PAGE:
Google ends Crypto ads ban and Argentina with nationwide protests | Calamatta Cuschieri

Google is reversing its ban on cryptocurrency advertising this October. The American tech giant's ban on all cryptocurrency ads was first announced in March

Markets in Europe closed in the green as investors digested United States President Donald Trump's remarks at the United Nations General Assembly meeting. The energy and mining industries recorded the biggest gains, especially after Trump warned earlier that his country would no longer "put up" with the manipulation of oil prices by the Organization of the Petroleum Exporting Countries (OPEC).

London's FTSE 100 finished 0.66% higher. The main advancer was Next, jumping 7.69% after the company reported strong corporate earnings and lifted its guidance for the year. In Germany, the DAX ended a day of trading by rising 0.19% as SAP led the gains, adding 3.42%. French CAC 40 increased 0.02% at the closing bell.

Google end ban on cryptocurrency ads

Google is reversing its ban on cryptocurrency advertising this October. The American tech giant's ban on all cryptocurrency ads was first announced in March this year but came into effect this June in an effort to protect consumers from scam initial coin offerings and trading advice.

Google's new policy, which mirrors that of Facebook earlier this year, allows for advertisers from all over the world but requires individual certification for running crypto ads in Japan and the United States.

Facebook returned its cryptocurrency ads but with a special verification process as well. Aside from the tech duo, social networking giant Twitter banned the advertising of cryptocurrencies on its platform as well, with a complete ban on initial coin offerings (ICOs) and token sales while cryptocurrency exchanges and wallets were restricted only to companies that are listed on major stock markets.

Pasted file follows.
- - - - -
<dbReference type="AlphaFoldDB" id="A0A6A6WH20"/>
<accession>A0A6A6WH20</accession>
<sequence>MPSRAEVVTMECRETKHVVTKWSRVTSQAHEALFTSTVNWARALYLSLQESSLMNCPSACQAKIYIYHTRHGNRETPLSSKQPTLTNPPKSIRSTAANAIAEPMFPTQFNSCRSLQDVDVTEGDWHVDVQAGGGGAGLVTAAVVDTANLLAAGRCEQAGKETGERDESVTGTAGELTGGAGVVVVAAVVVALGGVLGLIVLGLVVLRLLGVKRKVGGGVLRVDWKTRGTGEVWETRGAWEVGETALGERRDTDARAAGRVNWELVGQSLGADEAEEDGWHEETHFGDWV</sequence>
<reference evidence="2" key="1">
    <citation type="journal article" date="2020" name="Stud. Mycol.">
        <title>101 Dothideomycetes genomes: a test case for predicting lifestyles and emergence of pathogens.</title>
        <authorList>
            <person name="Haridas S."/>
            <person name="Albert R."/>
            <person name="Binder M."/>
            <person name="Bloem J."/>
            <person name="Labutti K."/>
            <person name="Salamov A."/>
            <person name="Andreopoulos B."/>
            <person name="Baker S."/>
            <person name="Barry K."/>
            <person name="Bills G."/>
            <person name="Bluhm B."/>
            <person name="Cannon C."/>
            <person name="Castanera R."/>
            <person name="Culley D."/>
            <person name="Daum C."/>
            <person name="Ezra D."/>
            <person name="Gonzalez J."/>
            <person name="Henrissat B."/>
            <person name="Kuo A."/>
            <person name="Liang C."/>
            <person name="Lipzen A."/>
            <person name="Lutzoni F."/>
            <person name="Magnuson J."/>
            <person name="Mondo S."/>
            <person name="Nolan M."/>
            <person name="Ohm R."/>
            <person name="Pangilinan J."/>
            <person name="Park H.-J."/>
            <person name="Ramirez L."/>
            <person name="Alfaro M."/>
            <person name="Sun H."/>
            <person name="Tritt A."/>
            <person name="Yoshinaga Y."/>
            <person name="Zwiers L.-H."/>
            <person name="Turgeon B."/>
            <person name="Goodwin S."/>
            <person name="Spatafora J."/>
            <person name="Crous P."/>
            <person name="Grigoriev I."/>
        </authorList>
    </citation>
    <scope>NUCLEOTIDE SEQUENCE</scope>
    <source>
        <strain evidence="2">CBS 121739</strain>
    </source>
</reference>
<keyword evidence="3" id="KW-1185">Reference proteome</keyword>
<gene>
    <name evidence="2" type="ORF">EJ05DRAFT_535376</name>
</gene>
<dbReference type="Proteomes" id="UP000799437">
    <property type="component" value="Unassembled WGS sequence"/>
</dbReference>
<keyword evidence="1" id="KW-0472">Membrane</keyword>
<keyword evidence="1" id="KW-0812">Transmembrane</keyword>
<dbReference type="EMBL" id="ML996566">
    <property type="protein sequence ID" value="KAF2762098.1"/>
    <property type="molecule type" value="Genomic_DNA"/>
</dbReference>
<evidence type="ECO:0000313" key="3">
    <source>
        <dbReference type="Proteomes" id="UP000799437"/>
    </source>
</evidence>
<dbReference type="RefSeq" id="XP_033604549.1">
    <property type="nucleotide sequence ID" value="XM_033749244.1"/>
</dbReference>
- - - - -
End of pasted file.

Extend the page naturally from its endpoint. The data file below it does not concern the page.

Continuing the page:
Argentina hit with protests

A 24-hour strike hit Argentina as the country is expected to introduce austerity measures in order to receive financial aid from the International Monetary Fund (IMF). Furthermore, the president of the Argentine central bank Luis Caputo resigned earlier citing personal reasons. It was announced he will be replaced by the former Economic Policy Secretary Guido Sandleris.

In order to combat the decline of the peso, the government of President Mauricio Macri negotiated a $50 billion standby deal with the IMF. On Monday, Macri said that he was in talks with the financial institution to extend the credit line for a further $3-5 billion.

The second-biggest South American economy has been experiencing a crisis which has seen the dollar rise 108.72% versus the Argentine peer since the beginning of the year.


Disclaimer: This article was issued by Rodrick Duca, trader at Calamatta Cuschieri. For more information visit, The information, view and opinions provided in this article are being provided solely for educational and informational purposes and should not be construed as investment advice, advice concerning particular investments or investment decisions, or tax or legal advice. Calamatta Cuschieri Investment Services Ltd has not verified and consequently neither warrants the accuracy nor the veracity of any information, views or opinions appearing on this website.

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